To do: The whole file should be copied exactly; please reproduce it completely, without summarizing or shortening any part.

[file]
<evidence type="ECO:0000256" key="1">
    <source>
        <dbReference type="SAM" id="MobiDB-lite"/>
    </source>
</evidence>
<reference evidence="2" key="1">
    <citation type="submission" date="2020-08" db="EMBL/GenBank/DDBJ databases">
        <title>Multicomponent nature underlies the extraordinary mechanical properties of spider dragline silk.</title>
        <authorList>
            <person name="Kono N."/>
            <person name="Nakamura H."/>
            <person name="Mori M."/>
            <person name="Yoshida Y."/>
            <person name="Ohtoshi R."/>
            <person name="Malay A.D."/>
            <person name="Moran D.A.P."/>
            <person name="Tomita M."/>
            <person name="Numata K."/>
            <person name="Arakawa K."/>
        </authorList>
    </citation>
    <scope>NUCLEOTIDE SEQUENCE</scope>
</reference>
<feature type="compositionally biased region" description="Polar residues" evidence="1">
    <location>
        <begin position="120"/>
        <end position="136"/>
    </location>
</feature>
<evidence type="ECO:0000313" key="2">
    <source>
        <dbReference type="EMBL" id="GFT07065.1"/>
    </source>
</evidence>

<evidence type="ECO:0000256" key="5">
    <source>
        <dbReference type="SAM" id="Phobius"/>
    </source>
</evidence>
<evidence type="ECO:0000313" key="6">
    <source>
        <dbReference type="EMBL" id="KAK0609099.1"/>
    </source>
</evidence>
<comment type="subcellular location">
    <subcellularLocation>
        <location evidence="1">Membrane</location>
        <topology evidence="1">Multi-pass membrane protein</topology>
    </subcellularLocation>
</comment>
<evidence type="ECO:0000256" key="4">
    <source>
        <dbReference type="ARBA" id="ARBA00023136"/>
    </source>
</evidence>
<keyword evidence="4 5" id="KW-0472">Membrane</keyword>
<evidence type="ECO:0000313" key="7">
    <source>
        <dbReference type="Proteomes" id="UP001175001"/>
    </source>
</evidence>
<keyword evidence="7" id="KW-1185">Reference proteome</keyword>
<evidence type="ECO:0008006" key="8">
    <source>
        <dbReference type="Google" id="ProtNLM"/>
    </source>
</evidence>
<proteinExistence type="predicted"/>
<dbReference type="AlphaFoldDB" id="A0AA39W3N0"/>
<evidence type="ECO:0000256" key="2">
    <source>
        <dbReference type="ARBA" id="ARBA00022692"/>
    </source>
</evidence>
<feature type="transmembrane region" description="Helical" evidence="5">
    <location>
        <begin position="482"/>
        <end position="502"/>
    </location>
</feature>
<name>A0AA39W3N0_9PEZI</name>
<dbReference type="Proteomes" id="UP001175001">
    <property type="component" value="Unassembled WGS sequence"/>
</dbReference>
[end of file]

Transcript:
<evidence type="ECO:0000256" key="1">
    <source>
        <dbReference type="SAM" id="MobiDB-lite"/>
    </source>
</evidence>
<reference evidence="2" key="1">
    <citation type="submission" date="2020-08" db="EMBL/GenBank/DDBJ databases">
        <title>Multicomponent nature underlies the extraordinary mechanical properties of spider dragline silk.</title>
        <authorList>
            <person name="Kono N."/>
            <person name="Nakamura H."/>
            <person name="Mori M."/>
            <person name="Yoshida Y."/>
            <person name="Ohtoshi R."/>
            <person name="Malay A.D."/>
            <person name="Moran D.A.P."/>
            <person name="Tomita M."/>
            <person name="Numata K."/>
            <person name="Arakawa K."/>
        </authorList>
    </citation>
    <scope>NUCLEOTIDE SEQUENCE</scope>
</reference>
<feature type="compositionally biased region" description="Polar residues" evidence="1">
    <location>
        <begin position="120"/>
        <end position="136"/>
    </location>
</feature>
<evidence type="ECO:0000313" key="2">
    <source>
        <dbReference type="EMBL" id="GFT07065.1"/>
    </source>
</evidence>

<evidence type="ECO:0000256" key="5">
    <source>
        <dbReference type="SAM" id="Phobius"/>
    </source>
</evidence>
<evidence type="ECO:0000313" key="6">
    <source>
        <dbReference type="EMBL" id="KAK0609099.1"/>
    </source>
</evidence>
<comment type="subcellular location">
    <subcellularLocation>
        <location evidence="1">Membrane</location>
        <topology evidence="1">Multi-pass membrane protein</topology>
    </subcellularLocation>
</comment>
<evidence type="ECO:0000256" key="4">
    <source>
        <dbReference type="ARBA" id="ARBA00023136"/>
    </source>
</evidence>
<keyword evidence="4 5" id="KW-0472">Membrane</keyword>
<evidence type="ECO:0000313" key="7">
    <source>
        <dbReference type="Proteomes" id="UP001175001"/>
    </source>
</evidence>
<keyword evidence="7" id="KW-1185">Reference proteome</keyword>
<evidence type="ECO:0008006" key="8">
    <source>
        <dbReference type="Google" id="ProtNLM"/>
    </source>
</evidence>
<proteinExistence type="predicted"/>
<dbReference type="AlphaFoldDB" id="A0AA39W3N0"/>
<evidence type="ECO:0000256" key="2">
    <source>
        <dbReference type="ARBA" id="ARBA00022692"/>
    </source>
</evidence>
<feature type="transmembrane region" description="Helical" evidence="5">
    <location>
        <begin position="482"/>
        <end position="502"/>
    </location>
</feature>
<name>A0AA39W3N0_9PEZI</name>
<dbReference type="Proteomes" id="UP001175001">
    <property type="component" value="Unassembled WGS sequence"/>
</dbReference>